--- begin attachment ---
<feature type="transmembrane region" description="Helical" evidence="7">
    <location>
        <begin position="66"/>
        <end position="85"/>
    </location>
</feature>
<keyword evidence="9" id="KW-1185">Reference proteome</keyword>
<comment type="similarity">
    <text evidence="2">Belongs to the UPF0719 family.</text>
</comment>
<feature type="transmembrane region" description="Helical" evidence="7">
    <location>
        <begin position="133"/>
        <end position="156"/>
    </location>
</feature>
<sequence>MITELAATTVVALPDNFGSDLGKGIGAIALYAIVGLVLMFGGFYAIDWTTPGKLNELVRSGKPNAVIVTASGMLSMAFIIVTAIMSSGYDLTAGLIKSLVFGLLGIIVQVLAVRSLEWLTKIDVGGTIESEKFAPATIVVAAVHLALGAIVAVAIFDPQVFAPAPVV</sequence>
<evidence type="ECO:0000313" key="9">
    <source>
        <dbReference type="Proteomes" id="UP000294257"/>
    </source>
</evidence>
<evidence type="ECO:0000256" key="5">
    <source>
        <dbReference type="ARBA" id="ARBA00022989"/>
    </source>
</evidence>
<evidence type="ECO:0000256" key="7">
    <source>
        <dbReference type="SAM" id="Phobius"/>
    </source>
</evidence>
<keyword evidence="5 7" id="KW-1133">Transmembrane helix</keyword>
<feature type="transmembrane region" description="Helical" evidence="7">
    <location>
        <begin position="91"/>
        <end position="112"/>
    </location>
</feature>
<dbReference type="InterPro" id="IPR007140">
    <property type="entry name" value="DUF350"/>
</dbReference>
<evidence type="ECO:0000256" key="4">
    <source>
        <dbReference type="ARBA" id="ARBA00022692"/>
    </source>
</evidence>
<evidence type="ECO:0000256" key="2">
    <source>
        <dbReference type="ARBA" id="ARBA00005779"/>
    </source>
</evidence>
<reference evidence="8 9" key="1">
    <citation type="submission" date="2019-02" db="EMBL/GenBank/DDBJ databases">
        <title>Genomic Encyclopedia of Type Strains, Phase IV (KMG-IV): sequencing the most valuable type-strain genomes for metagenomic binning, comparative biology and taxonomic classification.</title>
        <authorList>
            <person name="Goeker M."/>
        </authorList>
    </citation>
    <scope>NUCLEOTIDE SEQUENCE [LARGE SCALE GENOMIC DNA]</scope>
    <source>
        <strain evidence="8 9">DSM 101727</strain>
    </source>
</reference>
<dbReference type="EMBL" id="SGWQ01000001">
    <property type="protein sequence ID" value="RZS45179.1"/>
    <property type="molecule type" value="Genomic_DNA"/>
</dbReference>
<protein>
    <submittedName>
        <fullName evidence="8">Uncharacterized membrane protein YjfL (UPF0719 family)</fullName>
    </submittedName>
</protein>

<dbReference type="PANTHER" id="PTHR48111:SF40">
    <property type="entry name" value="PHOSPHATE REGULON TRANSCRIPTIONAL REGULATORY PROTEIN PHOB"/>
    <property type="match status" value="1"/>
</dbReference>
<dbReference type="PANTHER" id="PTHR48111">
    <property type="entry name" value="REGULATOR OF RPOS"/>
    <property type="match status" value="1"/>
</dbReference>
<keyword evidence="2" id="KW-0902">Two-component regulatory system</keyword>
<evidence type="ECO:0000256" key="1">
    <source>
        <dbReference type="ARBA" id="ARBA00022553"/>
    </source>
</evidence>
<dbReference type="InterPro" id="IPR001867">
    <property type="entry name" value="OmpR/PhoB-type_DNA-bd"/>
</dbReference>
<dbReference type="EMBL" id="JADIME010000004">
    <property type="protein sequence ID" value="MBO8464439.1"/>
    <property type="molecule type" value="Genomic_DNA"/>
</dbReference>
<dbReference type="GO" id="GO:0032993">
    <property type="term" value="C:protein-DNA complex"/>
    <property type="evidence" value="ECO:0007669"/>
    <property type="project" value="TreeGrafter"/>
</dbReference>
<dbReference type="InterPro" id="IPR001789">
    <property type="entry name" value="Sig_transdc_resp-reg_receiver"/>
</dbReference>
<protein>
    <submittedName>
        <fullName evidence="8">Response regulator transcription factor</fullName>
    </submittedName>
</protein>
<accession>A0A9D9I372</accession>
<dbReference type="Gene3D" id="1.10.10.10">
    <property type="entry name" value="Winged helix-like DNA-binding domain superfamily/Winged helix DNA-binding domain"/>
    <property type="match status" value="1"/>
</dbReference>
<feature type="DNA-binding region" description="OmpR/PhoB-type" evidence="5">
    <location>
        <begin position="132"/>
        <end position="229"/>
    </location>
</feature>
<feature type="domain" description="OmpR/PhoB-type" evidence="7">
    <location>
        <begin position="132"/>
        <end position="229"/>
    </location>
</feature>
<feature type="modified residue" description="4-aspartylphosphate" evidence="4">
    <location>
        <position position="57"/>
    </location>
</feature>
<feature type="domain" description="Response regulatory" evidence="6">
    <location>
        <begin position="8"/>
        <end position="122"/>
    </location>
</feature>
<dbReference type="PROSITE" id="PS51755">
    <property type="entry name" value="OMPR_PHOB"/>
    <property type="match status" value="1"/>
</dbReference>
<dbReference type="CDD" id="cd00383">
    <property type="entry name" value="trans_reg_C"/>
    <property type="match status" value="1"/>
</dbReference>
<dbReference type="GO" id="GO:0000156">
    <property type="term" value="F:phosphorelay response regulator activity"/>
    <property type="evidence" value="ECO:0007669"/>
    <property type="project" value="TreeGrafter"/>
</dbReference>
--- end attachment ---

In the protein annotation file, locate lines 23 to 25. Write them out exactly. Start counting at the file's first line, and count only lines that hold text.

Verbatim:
<evidence type="ECO:0000256" key="5">
    <source>
        <dbReference type="ARBA" id="ARBA00022989"/>